Cyril Lemoine (Team B&B-KTM) is helped by medical staff members after being one of dozens caught in a crash on stage 1. Photo: Anne-Christine Poujoulat/AFP/Getty Images

EF Education-Nippo avoided the spills, and slotted Rigoberto Urán and Sergio Higuita into the front group.

“For our team, we had a lot of luck,” Urán said. “Above all in these opening stages, it’s not a question of being a better bike-handler, but it’s a matter of being in the right place and avoiding the crashes. It was a good day for us.”

Almost no Tour sees all of the GC favorites escape the first week unscathed, and the 2021 Tour is already proving costly.

With a few more stages on the gnarled roads of Brittany followed by the wind-blown flats of central France, the peloton will be relieved by the time the bunch rolls into the Alps next weekend.

A beyond-category climb will never have hurt so good.

Roger Kluge expects up to eight sprint stages

Roger Kluge, shown here at stage 1, said he expects up to eight sprint stages in the 2021 Tour de France. Photo: Andrew Hood/VeloNews

Sprinters will get their chances in this Tour de France, with ace lead-out man Roger Kluge expecting up to eight mad dashes to the line.

Kluge’s charge is Aussie sprinter ace Caleb Ewan, and the German veteran believes the first chance will come in stage 3.

“There could be up to eight sprint stages this Tour, which are a lot after the last few years, so we are happy about that,” Kluge said at the start Saturday. “There are many chances this year for sprinters. Caleb is ready and we want to win at least one, and then we will go from there.”

Kluge is also heading to the Tokyo Olympic Games, where he will compete in the omnium and the Madison, which returns after being out of the Olympic program since 2008.

“I will think about the Olympics when this Tour de France ends,” he said. “It’s nice to have the Madison back. Now we need to bring back these nice events like the points race and the individual pursuit.”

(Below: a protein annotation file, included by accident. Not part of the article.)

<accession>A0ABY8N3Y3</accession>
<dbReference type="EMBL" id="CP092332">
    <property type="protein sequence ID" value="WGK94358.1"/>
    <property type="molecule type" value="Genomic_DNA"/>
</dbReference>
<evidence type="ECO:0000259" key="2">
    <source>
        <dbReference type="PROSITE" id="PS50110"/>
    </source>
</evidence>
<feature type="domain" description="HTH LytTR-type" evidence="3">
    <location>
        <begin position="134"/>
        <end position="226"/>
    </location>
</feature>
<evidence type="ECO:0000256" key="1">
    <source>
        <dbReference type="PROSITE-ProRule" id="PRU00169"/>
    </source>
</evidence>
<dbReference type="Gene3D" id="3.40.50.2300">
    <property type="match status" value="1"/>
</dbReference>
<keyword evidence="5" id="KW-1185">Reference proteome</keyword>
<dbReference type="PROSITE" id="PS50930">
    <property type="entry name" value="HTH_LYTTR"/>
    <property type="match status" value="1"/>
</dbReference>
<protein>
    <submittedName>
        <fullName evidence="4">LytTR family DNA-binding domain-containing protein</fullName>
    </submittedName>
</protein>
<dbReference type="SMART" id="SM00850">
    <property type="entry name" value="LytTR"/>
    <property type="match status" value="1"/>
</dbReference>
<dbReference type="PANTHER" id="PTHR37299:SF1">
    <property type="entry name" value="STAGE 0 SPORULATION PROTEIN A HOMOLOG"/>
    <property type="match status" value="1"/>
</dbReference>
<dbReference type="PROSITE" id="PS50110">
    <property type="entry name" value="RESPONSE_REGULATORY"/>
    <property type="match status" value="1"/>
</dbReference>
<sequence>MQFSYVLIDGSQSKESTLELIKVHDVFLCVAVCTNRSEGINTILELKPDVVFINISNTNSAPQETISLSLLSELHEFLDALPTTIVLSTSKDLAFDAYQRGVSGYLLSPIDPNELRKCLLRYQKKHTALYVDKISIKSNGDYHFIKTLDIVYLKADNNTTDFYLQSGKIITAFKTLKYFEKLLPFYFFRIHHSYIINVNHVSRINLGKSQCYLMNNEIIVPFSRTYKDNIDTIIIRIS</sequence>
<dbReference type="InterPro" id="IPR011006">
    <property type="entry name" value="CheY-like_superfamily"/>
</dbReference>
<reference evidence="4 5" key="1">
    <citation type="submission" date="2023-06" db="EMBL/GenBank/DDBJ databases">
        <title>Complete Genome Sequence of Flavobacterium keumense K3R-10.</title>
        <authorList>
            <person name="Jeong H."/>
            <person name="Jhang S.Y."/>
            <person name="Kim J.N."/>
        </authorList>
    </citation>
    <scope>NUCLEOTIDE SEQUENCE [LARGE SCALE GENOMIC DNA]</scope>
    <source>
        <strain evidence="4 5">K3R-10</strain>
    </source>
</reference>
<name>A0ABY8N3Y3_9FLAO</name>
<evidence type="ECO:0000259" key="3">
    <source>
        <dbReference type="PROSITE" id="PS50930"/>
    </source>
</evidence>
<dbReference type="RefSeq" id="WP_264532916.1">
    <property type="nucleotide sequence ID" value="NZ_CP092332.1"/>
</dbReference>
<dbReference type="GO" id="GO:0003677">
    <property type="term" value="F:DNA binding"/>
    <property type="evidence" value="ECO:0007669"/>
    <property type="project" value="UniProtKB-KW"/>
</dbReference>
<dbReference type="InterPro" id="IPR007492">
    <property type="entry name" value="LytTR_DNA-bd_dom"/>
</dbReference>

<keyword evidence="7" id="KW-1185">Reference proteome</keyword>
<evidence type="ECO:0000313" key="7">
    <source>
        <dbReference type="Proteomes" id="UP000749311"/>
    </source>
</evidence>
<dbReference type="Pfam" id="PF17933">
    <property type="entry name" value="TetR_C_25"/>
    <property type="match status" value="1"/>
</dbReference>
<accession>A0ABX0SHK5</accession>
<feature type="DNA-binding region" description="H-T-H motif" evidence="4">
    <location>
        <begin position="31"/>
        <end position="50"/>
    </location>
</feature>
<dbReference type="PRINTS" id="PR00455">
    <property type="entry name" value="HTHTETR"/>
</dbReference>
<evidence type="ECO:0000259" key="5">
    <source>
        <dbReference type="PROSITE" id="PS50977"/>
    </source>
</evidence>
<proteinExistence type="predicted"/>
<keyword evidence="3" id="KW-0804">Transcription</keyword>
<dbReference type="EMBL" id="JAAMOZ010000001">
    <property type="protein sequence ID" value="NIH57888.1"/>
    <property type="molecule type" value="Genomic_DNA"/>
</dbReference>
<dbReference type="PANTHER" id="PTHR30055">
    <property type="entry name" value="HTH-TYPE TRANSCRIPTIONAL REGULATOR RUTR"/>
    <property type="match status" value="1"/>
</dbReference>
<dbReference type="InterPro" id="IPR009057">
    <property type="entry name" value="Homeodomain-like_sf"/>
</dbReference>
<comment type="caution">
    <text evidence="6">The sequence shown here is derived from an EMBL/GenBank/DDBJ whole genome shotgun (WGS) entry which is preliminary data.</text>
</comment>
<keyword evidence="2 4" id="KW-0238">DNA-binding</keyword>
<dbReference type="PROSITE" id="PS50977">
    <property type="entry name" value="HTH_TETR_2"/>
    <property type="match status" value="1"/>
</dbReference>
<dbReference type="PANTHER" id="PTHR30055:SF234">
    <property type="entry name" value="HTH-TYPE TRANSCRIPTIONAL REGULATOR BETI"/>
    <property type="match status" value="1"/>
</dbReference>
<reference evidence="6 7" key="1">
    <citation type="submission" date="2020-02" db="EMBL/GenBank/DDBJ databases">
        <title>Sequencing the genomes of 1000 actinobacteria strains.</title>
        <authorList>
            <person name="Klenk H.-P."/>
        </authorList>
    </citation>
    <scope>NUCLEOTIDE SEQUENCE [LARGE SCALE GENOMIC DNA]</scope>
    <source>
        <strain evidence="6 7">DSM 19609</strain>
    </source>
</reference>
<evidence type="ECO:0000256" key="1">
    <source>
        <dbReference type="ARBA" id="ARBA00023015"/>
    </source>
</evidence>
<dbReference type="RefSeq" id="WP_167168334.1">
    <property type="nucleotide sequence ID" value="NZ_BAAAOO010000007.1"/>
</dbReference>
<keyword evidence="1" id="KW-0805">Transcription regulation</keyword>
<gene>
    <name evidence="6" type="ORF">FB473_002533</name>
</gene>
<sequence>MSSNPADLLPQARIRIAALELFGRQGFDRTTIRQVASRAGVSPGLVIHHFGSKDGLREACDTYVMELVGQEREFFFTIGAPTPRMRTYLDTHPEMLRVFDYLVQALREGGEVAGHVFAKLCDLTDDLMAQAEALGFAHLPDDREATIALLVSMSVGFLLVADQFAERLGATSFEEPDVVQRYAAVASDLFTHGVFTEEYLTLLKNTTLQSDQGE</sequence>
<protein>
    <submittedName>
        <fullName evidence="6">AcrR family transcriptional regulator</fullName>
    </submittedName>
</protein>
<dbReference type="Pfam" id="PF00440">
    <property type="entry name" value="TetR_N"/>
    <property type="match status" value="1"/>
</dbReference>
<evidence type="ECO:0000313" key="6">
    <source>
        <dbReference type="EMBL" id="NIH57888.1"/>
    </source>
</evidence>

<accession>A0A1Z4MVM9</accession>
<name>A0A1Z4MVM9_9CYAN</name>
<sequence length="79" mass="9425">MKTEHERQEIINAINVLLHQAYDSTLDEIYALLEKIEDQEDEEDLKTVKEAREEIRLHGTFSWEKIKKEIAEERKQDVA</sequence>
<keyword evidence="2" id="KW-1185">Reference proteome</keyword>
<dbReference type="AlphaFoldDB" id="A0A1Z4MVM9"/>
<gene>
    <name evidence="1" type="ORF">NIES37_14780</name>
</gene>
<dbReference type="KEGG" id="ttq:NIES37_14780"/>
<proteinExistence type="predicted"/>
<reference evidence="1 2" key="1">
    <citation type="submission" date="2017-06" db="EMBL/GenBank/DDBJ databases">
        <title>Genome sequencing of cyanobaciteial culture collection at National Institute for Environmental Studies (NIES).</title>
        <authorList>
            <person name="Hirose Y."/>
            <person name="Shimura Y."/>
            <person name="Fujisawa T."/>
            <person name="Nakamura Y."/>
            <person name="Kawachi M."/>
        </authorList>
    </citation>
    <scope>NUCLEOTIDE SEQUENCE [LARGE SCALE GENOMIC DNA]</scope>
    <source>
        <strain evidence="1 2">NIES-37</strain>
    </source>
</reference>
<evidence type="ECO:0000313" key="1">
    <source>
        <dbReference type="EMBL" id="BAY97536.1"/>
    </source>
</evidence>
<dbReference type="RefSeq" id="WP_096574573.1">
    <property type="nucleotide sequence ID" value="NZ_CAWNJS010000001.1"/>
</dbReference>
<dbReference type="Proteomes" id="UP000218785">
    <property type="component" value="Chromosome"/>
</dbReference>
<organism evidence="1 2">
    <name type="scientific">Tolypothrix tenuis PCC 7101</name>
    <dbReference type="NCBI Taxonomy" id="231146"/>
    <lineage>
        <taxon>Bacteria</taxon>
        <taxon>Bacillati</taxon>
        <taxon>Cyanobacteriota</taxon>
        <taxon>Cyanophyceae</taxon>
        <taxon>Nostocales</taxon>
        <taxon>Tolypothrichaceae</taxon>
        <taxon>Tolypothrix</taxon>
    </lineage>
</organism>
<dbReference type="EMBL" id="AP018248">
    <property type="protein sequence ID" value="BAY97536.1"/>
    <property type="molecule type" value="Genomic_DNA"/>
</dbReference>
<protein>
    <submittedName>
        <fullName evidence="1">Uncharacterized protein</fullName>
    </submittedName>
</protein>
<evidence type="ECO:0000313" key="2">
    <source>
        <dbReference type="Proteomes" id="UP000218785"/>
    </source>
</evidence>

Stage 2: Wall of Bretagne, one for the ‘puncheurs’

Julian Alaphilippe was already playing down his chances for doubling up, and suggested that it will be someone else in yellow by day’s end.

“It’s not my favorite finish,” Alaphilippe said. “I’ve raced it a few times, but have never won there. If I lose the yellow jersey, then I will be back in the rainbow jersey, so there would be worse things.”

The steep finish is back for its fourth time in the Tour. Cadel Evans won in 2011, and Alexis Villeumoz won in 2015. Dan Martin was first in 2018. Michael Matthews won there in 2020 when the stage was featured in the Bretagne Classic.

Matthews was second Saturday to Alaphilippe, so could it be Bling’s big chance?

The wall is typically a tad too steep for the likes of Peter Sagan, and it will be a day off for the pure sprinters, who will save their matches for Monday’s hilly third stage that should end in the Tour’s first bunch sprint.

The wall is a pure puncheurs finish, so watch for the likes of Michael Woods and Martin, now teammates, as well as Pogačar and Roglič, who will be chasing time bonuses and keeping a close eye on each other.

An American in France

What’s it like to be an American cyclist living in France? Watch to get professional road cyclist Joe Dombrowski’s view.